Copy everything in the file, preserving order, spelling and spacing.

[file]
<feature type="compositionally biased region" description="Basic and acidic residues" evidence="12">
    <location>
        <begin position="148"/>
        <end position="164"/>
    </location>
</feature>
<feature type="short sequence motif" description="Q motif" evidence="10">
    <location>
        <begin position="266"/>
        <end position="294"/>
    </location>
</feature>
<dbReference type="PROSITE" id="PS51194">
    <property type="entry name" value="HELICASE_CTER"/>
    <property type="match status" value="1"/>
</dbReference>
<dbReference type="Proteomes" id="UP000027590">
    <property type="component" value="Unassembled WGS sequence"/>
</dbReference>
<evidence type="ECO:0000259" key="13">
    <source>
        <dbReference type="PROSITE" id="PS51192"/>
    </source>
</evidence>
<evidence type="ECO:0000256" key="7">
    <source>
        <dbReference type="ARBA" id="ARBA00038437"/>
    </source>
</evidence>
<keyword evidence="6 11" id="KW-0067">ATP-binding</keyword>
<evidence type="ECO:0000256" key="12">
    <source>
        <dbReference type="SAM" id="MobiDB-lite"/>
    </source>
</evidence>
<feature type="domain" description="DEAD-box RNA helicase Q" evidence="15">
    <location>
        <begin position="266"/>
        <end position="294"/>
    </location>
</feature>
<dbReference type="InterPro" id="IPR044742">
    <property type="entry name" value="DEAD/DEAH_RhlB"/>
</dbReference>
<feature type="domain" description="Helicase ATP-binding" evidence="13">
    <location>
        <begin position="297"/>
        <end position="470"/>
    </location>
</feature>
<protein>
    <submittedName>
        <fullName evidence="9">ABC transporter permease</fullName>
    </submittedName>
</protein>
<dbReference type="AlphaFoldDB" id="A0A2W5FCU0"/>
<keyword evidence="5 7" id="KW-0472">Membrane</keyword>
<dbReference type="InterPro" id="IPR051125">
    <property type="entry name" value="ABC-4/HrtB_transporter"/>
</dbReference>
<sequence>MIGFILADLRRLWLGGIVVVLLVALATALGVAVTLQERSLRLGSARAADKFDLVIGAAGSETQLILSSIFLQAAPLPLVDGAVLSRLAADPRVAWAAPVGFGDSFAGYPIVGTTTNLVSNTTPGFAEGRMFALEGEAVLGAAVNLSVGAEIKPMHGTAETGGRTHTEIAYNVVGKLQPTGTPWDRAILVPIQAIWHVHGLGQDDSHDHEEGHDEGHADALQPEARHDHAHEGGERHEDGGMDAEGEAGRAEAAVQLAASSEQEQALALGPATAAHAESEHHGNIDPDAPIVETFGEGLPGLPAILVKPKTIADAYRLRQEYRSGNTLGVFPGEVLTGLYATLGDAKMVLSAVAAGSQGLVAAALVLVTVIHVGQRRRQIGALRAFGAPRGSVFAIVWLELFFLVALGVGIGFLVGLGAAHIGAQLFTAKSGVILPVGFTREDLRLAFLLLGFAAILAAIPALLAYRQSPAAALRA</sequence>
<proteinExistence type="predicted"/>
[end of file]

<feature type="compositionally biased region" description="Basic and acidic residues" evidence="12">
    <location>
        <begin position="148"/>
        <end position="164"/>
    </location>
</feature>
<feature type="short sequence motif" description="Q motif" evidence="10">
    <location>
        <begin position="266"/>
        <end position="294"/>
    </location>
</feature>
<dbReference type="PROSITE" id="PS51194">
    <property type="entry name" value="HELICASE_CTER"/>
    <property type="match status" value="1"/>
</dbReference>
<dbReference type="Proteomes" id="UP000027590">
    <property type="component" value="Unassembled WGS sequence"/>
</dbReference>
<evidence type="ECO:0000259" key="13">
    <source>
        <dbReference type="PROSITE" id="PS51192"/>
    </source>
</evidence>
<evidence type="ECO:0000256" key="7">
    <source>
        <dbReference type="ARBA" id="ARBA00038437"/>
    </source>
</evidence>
<keyword evidence="6 11" id="KW-0067">ATP-binding</keyword>
<evidence type="ECO:0000256" key="12">
    <source>
        <dbReference type="SAM" id="MobiDB-lite"/>
    </source>
</evidence>
<feature type="domain" description="DEAD-box RNA helicase Q" evidence="15">
    <location>
        <begin position="266"/>
        <end position="294"/>
    </location>
</feature>
<dbReference type="InterPro" id="IPR044742">
    <property type="entry name" value="DEAD/DEAH_RhlB"/>
</dbReference>
<feature type="domain" description="Helicase ATP-binding" evidence="13">
    <location>
        <begin position="297"/>
        <end position="470"/>
    </location>
</feature>
<protein>
    <submittedName>
        <fullName evidence="9">ABC transporter permease</fullName>
    </submittedName>
</protein>
<dbReference type="AlphaFoldDB" id="A0A2W5FCU0"/>
<keyword evidence="5 7" id="KW-0472">Membrane</keyword>
<dbReference type="InterPro" id="IPR051125">
    <property type="entry name" value="ABC-4/HrtB_transporter"/>
</dbReference>
<sequence>MIGFILADLRRLWLGGIVVVLLVALATALGVAVTLQERSLRLGSARAADKFDLVIGAAGSETQLILSSIFLQAAPLPLVDGAVLSRLAADPRVAWAAPVGFGDSFAGYPIVGTTTNLVSNTTPGFAEGRMFALEGEAVLGAAVNLSVGAEIKPMHGTAETGGRTHTEIAYNVVGKLQPTGTPWDRAILVPIQAIWHVHGLGQDDSHDHEEGHDEGHADALQPEARHDHAHEGGERHEDGGMDAEGEAGRAEAAVQLAASSEQEQALALGPATAAHAESEHHGNIDPDAPIVETFGEGLPGLPAILVKPKTIADAYRLRQEYRSGNTLGVFPGEVLTGLYATLGDAKMVLSAVAAGSQGLVAAALVLVTVIHVGQRRRQIGALRAFGAPRGSVFAIVWLELFFLVALGVGIGFLVGLGAAHIGAQLFTAKSGVILPVGFTREDLRLAFLLLGFAAILAAIPALLAYRQSPAAALRA</sequence>
<proteinExistence type="predicted"/>